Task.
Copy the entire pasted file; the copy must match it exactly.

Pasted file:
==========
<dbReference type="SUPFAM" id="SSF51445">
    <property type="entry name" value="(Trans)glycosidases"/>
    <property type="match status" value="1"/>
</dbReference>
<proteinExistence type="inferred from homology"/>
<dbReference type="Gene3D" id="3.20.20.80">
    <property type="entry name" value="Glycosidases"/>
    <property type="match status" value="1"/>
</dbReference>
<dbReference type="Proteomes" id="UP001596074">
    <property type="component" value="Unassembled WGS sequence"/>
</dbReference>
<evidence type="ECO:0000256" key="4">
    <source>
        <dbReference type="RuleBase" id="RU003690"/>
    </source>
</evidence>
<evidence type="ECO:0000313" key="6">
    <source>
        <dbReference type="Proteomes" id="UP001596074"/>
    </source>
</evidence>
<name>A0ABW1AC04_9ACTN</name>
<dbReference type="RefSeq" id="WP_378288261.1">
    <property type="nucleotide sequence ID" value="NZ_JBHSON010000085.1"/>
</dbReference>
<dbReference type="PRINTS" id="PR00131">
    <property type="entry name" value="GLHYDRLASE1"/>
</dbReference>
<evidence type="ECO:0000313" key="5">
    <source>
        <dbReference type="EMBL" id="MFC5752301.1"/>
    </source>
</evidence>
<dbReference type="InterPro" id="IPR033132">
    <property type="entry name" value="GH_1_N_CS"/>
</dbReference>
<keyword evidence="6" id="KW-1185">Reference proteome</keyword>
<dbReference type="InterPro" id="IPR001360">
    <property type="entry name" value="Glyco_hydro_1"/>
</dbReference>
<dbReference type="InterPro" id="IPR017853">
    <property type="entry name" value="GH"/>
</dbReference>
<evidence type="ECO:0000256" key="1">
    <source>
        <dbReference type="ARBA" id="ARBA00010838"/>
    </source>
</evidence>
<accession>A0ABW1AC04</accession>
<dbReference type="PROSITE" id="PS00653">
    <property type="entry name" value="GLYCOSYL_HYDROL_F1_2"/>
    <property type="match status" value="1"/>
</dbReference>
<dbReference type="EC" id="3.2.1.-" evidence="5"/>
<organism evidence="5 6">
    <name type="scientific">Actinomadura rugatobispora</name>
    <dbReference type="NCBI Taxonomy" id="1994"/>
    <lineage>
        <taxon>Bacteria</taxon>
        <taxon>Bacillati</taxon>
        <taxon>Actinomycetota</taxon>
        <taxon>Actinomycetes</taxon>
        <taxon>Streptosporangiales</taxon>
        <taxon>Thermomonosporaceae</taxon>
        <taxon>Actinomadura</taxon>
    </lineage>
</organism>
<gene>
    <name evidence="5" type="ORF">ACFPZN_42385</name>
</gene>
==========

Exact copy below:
<dbReference type="SUPFAM" id="SSF51445">
    <property type="entry name" value="(Trans)glycosidases"/>
    <property type="match status" value="1"/>
</dbReference>
<proteinExistence type="inferred from homology"/>
<dbReference type="Gene3D" id="3.20.20.80">
    <property type="entry name" value="Glycosidases"/>
    <property type="match status" value="1"/>
</dbReference>
<dbReference type="Proteomes" id="UP001596074">
    <property type="component" value="Unassembled WGS sequence"/>
</dbReference>
<evidence type="ECO:0000256" key="4">
    <source>
        <dbReference type="RuleBase" id="RU003690"/>
    </source>
</evidence>
<evidence type="ECO:0000313" key="6">
    <source>
        <dbReference type="Proteomes" id="UP001596074"/>
    </source>
</evidence>
<name>A0ABW1AC04_9ACTN</name>
<dbReference type="RefSeq" id="WP_378288261.1">
    <property type="nucleotide sequence ID" value="NZ_JBHSON010000085.1"/>
</dbReference>
<dbReference type="PRINTS" id="PR00131">
    <property type="entry name" value="GLHYDRLASE1"/>
</dbReference>
<evidence type="ECO:0000313" key="5">
    <source>
        <dbReference type="EMBL" id="MFC5752301.1"/>
    </source>
</evidence>
<dbReference type="InterPro" id="IPR033132">
    <property type="entry name" value="GH_1_N_CS"/>
</dbReference>
<keyword evidence="6" id="KW-1185">Reference proteome</keyword>
<dbReference type="InterPro" id="IPR001360">
    <property type="entry name" value="Glyco_hydro_1"/>
</dbReference>
<dbReference type="InterPro" id="IPR017853">
    <property type="entry name" value="GH"/>
</dbReference>
<evidence type="ECO:0000256" key="1">
    <source>
        <dbReference type="ARBA" id="ARBA00010838"/>
    </source>
</evidence>
<accession>A0ABW1AC04</accession>
<dbReference type="PROSITE" id="PS00653">
    <property type="entry name" value="GLYCOSYL_HYDROL_F1_2"/>
    <property type="match status" value="1"/>
</dbReference>
<dbReference type="EC" id="3.2.1.-" evidence="5"/>
<organism evidence="5 6">
    <name type="scientific">Actinomadura rugatobispora</name>
    <dbReference type="NCBI Taxonomy" id="1994"/>
    <lineage>
        <taxon>Bacteria</taxon>
        <taxon>Bacillati</taxon>
        <taxon>Actinomycetota</taxon>
        <taxon>Actinomycetes</taxon>
        <taxon>Streptosporangiales</taxon>
        <taxon>Thermomonosporaceae</taxon>
        <taxon>Actinomadura</taxon>
    </lineage>
</organism>
<gene>
    <name evidence="5" type="ORF">ACFPZN_42385</name>
</gene>